With the impending implementation of ICD-10, it’s important that your facility deploys a strong Denials Management campaign. Denial rates are expected to jump 100-200% when ICD-10 hits the market, and healthcare facilities nationwide are developing strategies to combat this. There are many factors that currently lead to denials, but in healthcare, the most common type is medical necessity denials (the diagnosis you are billing does not match the CMS medical necessity guidelines). In preparation for future changes, here are a few important questions regarding Denials Management you may want to consider:
- Do we currently have a strong Clinical Documentation Improvement (CDI) program in place?
- How are chart deficiencies handled? Are our providers buying into the process?
- Could we lend our attention to creating stronger communication between coders and providers by implementing software allowing them to freely communicate? How would this affect our denials rate?
- In regards to reimbursement, do we currently have an efficient billing process that maximizes quality while lowering costs? How will this change with ICD-10?
- What can we do to avoid the denials associated with the granularity of ICD-10 and the problems it poses to the billing process?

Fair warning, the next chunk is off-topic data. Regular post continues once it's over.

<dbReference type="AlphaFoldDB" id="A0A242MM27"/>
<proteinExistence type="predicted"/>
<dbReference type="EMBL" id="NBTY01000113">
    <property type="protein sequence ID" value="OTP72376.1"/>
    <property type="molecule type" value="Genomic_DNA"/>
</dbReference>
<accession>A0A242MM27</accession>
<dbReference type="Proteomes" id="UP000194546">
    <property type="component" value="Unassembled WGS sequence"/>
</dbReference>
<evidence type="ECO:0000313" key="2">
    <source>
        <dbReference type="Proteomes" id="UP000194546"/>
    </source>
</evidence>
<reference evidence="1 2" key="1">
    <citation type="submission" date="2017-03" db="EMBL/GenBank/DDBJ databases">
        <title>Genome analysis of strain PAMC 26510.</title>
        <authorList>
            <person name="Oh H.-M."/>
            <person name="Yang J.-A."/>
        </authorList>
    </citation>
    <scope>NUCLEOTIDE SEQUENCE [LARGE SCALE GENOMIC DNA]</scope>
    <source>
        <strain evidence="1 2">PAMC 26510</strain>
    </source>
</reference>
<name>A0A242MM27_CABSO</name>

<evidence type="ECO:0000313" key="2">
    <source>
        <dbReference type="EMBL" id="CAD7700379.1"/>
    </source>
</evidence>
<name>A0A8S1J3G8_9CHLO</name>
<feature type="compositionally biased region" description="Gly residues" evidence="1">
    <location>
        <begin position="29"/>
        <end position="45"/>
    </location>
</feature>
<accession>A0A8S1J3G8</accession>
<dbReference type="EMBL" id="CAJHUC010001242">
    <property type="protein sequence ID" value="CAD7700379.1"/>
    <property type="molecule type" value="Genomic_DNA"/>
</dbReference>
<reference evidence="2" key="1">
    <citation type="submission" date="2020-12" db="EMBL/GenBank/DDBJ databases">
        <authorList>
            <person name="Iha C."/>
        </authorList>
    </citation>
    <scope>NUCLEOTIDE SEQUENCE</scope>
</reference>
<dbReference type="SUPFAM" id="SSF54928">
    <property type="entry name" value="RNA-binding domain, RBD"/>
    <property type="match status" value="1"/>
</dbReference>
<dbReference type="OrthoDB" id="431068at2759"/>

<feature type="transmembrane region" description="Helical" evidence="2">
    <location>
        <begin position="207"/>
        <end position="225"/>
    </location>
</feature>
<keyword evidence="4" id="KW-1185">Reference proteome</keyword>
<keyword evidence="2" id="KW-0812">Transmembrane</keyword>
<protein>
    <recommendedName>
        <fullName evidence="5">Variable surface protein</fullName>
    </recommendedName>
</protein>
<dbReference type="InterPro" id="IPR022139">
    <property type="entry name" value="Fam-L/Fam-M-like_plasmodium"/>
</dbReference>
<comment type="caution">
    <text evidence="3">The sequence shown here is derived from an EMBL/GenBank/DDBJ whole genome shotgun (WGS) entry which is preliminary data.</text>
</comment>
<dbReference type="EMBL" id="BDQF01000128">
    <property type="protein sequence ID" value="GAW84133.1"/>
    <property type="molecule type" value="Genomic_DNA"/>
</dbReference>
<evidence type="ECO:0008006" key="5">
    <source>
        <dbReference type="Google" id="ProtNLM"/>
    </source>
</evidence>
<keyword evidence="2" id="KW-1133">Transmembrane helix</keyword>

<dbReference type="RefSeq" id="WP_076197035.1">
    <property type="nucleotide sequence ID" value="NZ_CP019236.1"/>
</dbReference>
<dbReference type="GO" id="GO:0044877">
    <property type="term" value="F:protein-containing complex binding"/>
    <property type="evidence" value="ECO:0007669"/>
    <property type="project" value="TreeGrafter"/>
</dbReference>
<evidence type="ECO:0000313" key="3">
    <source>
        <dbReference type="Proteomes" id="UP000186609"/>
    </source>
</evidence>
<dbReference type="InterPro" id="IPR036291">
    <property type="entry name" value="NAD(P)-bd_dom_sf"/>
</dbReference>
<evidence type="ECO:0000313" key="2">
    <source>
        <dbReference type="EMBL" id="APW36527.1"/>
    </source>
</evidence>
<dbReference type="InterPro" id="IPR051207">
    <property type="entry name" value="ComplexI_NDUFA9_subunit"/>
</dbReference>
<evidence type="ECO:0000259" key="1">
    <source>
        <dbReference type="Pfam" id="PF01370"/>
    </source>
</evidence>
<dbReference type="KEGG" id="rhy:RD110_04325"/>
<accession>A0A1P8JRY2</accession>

- Is there potential to outsource some of our work, enabling us to focus on ICD-10 and its impact to our facility?
- What else can we do in regards to protecting ourselves by avoiding denials associated with ICD-10?
Enabling coders to document their questions for physicians in a one-to-one environment can rapidly correct chart deficiencies while identifying errors that may lead to a claim denial. This can be achieved with a configurable software solution that allows coders to review a chart and ask the physician a question by completing a deficiency form, which the physician can view and easily respond to by clicking through a deficiency list. Coders can produce at higher rates, and providers can better understand the importance of their role in the process.
ICD-10 will affect the billing processes of all facilities, making it a high priority for hospitals to focus on. By delegating some of the more manual tasks involved in these processes to an outside vendor or streamlining them with a software solution, many organizations are able to shift more employee focus to ICD-10 strategy development and other pressing initiatives instead. Organizations can also review cross-departmental collaboration, dual-coding procedures, and root-cause analysis as a means to increase preparation for ICD-10. This is a risk-reward, cost-benefit type of concept that is certain to produce beneficial outcomes. Outsourcing specific tasks such as patient chart scanning or optimizing billing processes with a software solution are both great ways to ensure operations continue to run smoothly in the wake of ICD-10. To learn more about how our patient chart scanning services work and how we’ve helped other healthcare facilities, download our Southcoast Health System Case Study below!